How to get to sleep before an exam, fast
It’s all in the breathing
Can’t sleep before an exam? Feeling stressed and anxious? Manically searching for ASMR videos, meditation podcasts or how to get to sleep before an exam tips? This guide on how to get to sleep before an exam will help you fall asleep fast, so you can wake up ready to regurgitate everything you’ve been memorising.
Not getting seven or eight hours sleep every night can majorly impact how you feel the following day. Not only can it negatively affect you physically, but mentally too. A lack of sleep can cause a lack in concentration, memory, and make you more irritable – not what you want when you’re about to sit down for a two hour exam.
This is how to sleep before an exam, fast:
Practice deep breathing exercises
If you’re having difficulty sleeping before an exam and getting stressed, try and regulate your breathing. Breathing exercises help people get to sleep as they force you to concentrate purely on your breathing, and getting your breathing to be deeper, like it is during sleep.
Breath through your nose for four seconds, hold your breath for seven seconds, then exhale slowly and deeply for eight seconds. Repeat this until your breathing becomes deeper.
A lot of people prefer to do this technique as there’s less counting than the 4-7-8 method. It’s used in yoga. All you do is breath in through your nose slowly until you feel the air has completely filled your chest, abdomen and diaphragm, then breath out completely, slowly again through your mouth.
Stop looking at your phone, or any screen
Blue light from your phone suppresses the creation of melatonin – a hormone which regulates your sleep cycle. So scrolling on Instagram as you’re trying to sleep or replying to the group chat will only keep you awake for longer.
It’s best to not look at any screens an hour before going to bed, so your body can recognise it’s time to sleep.
Get up and walk around
If you wake up in the middle of the night and can’t get back to sleep, getting out of bed and walking around can help reset your body to tire it out. Or, go into another room and read or do something that doesn’t involve looking at your phone or clock-watching. When tiredness hits, go back to bed.
Wear an eye mask and ear plugs
An obvious one, but making your room as dark and quiet as possible all contributes to helping you get a good night’s sleep. If you have light blinds or live by a busy road, there’s more chance of waking up and disrupting your sleep.
If you’re still trying to sleep, read something
If you’re either struggling to settle because you can’t go on your phone, or have woken up in the middle of the night and can’t get back to sleep – read something. Not only does reading reduce cortisol production (the stress hormone), but it will force you to concentrate on something other than worrying about not getting enough sleep.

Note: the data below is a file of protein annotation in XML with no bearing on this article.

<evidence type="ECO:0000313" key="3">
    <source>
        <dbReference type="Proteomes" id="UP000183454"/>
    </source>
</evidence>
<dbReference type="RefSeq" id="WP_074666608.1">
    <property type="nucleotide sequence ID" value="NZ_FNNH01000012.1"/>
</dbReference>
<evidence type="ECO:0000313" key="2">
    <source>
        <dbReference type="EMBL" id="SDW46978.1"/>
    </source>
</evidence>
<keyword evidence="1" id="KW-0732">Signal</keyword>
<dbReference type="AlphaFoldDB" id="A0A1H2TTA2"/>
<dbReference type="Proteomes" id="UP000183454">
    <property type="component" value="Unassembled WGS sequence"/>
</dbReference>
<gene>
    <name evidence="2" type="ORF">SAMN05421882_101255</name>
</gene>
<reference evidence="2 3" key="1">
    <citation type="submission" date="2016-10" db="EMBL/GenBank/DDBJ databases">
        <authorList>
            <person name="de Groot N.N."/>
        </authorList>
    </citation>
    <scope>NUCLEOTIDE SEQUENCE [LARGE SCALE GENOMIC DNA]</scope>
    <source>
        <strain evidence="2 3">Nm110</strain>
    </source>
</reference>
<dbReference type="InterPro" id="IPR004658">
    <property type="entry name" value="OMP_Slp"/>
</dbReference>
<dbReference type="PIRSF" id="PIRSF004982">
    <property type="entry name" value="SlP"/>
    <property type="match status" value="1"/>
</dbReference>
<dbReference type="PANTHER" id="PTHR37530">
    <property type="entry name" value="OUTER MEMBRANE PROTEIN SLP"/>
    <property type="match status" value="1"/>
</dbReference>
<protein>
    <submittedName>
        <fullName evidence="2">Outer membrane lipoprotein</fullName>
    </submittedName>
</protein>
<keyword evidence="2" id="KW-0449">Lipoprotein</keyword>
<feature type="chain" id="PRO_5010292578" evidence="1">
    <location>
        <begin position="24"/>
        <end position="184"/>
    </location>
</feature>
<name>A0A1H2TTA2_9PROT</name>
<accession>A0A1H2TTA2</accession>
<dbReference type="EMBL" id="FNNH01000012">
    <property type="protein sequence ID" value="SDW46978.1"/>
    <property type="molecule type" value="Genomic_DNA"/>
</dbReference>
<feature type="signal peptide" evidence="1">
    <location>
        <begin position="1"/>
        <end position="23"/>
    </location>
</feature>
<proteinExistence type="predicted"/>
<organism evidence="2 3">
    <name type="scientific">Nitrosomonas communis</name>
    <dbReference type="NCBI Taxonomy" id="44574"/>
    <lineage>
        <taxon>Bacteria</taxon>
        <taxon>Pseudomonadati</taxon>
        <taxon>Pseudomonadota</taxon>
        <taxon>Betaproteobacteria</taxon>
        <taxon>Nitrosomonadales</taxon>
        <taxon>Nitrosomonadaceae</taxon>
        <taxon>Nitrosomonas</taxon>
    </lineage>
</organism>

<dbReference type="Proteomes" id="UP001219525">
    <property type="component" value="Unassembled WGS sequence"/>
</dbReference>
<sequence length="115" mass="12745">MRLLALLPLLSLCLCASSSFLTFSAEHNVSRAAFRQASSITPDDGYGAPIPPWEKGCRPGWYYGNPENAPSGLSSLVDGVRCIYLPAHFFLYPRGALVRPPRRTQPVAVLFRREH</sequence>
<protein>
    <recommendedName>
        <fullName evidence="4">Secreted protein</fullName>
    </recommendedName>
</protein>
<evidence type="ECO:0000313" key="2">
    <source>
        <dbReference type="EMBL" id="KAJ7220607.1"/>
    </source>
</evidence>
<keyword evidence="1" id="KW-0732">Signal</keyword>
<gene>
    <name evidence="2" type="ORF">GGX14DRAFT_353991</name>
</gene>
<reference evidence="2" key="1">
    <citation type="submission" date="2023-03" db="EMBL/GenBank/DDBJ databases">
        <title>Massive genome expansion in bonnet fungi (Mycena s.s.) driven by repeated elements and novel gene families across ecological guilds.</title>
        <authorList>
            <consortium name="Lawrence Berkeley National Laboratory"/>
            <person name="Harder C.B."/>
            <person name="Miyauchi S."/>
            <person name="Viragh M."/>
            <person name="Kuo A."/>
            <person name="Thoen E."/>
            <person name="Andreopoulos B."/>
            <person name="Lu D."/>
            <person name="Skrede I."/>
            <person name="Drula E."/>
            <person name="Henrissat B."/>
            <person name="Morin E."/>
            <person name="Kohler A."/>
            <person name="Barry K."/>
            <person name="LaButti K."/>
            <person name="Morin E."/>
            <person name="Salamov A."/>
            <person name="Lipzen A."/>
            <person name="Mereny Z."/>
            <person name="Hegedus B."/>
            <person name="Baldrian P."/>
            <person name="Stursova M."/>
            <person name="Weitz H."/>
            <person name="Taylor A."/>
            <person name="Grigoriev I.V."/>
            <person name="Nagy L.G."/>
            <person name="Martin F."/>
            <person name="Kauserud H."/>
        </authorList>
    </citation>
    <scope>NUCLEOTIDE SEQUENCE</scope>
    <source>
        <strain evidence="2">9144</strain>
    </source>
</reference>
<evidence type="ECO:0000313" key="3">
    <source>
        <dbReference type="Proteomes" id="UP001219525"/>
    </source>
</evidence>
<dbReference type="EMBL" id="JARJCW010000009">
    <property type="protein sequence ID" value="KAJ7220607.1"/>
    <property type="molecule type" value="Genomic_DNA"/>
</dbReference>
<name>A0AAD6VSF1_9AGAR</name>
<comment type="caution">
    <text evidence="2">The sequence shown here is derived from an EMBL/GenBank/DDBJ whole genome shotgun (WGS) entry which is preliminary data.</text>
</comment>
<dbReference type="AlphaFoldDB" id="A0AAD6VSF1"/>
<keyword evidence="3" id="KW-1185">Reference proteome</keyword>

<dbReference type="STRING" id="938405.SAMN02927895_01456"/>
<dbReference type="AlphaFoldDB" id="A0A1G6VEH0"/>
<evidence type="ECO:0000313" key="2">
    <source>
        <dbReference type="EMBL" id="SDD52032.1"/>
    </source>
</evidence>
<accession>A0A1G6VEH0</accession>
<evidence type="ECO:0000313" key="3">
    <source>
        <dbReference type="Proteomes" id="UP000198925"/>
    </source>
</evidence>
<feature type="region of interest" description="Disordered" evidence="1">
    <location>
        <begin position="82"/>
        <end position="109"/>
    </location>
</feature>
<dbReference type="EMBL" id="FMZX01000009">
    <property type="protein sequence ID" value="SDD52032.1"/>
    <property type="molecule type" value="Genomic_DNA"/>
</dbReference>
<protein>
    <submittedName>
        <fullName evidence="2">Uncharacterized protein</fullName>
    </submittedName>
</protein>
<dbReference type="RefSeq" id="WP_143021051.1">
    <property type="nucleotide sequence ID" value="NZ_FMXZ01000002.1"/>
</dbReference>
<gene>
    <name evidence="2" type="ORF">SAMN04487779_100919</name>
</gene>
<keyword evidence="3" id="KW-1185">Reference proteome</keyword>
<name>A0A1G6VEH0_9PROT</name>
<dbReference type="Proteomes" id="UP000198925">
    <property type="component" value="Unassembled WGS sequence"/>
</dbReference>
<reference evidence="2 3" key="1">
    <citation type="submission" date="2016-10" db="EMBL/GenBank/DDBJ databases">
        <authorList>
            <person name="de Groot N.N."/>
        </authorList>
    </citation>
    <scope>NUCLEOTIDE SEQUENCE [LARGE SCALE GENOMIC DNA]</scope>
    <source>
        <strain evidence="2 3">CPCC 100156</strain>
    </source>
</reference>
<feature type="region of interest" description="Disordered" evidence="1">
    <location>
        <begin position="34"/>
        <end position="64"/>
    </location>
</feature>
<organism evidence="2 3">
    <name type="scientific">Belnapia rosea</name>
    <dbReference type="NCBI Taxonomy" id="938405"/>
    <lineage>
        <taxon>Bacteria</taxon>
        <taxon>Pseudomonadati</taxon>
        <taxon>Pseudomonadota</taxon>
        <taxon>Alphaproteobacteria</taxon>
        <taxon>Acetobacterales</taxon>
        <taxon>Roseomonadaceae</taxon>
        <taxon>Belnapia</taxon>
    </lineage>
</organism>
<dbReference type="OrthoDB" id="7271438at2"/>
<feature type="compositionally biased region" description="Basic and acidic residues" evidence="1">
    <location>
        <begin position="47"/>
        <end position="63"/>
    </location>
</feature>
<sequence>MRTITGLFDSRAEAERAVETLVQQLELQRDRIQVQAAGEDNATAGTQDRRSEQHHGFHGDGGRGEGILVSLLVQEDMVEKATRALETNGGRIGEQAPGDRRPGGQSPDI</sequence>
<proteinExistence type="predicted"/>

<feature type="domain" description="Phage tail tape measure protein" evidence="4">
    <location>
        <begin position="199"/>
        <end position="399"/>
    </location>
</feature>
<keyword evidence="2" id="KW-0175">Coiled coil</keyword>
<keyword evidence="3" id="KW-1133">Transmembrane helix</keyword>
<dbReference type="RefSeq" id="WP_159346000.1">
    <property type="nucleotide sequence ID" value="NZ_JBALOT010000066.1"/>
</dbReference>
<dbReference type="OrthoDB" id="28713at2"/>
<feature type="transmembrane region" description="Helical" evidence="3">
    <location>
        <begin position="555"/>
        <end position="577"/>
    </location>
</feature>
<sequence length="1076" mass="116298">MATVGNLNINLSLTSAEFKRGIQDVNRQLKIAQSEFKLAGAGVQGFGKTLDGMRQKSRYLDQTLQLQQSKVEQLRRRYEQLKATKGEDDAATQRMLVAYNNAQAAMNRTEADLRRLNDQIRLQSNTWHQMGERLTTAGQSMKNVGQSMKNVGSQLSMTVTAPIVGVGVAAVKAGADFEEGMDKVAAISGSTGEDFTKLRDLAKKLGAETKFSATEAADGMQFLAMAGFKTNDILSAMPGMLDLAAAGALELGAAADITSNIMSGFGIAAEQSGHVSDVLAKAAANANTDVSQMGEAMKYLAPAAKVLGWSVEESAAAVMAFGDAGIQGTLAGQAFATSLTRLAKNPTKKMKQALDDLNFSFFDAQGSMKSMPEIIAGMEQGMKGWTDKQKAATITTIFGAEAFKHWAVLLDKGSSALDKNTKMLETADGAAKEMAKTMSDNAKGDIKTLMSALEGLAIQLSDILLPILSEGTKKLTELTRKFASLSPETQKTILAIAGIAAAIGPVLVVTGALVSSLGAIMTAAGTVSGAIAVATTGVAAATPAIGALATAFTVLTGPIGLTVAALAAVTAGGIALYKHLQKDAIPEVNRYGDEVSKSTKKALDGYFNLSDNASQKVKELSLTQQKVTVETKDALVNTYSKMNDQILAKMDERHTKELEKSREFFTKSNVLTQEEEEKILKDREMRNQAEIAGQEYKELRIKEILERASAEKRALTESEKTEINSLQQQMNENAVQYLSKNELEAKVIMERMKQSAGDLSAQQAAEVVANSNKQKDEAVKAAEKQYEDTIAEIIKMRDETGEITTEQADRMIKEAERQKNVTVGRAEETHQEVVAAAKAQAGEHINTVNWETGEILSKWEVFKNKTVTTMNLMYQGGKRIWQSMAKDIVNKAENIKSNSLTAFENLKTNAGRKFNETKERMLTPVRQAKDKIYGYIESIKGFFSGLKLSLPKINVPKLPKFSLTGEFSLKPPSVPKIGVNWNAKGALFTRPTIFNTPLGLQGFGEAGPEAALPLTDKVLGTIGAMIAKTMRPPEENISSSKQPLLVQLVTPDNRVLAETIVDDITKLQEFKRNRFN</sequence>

Make your sleeping environment comfortable
Get cosy. Invest in some decent bedding. You spend half your life in bed so you might as well spend the money on a decent mattress, mattress topper and pillows. Treat yourself!!!
Keep your room cool in temperature
Research shows keeping the temperature of your room cool improves sleep quality. 16-18 degrees is the optimum sleep environment – anything over 24 degrees will cause a restless night.
An hour before bed, make the space you’re in darker
Turning lights off and being in a darker environment will trigger the release of melatonin, which tells your body it’s soon time to go to sleep. When it’s time for you to go to bed to sleep, your body is already preparing to snooze.
Exercise in the day
You need to tire yourself out. Sitting around all day in the library revising may seem like an exhausting mental exercise, but it’s not enough to fully tire you. Exercise can reduce anxiety and stress and allows you to fall into a deeper sleep. One research study found 55 per cent of participants who practiced yoga had improved sleep, and 85 per cent said it reduced stress.
Don’t drink tea, coffee or any thing caffeinated right before bed
On average, caffeine won’t affect your sleep if it’s consumed six hours before you go to sleep. But drinking a coffee two hours before bed could have an impact.
“Healthy magnesium levels protect metabolic health, stabilise mood, keep stress in check, promote better sleep, and contribute to heart and bone health”, says Dr Michael J Breus in Psychology Today. Magnesium is found in seeds and nuts, vegetables, meat and dairy products. If you are continually having trouble sleeping, magnesium supplements have been found to help people with low sleep quality. Speak to a professional before taking any supplements.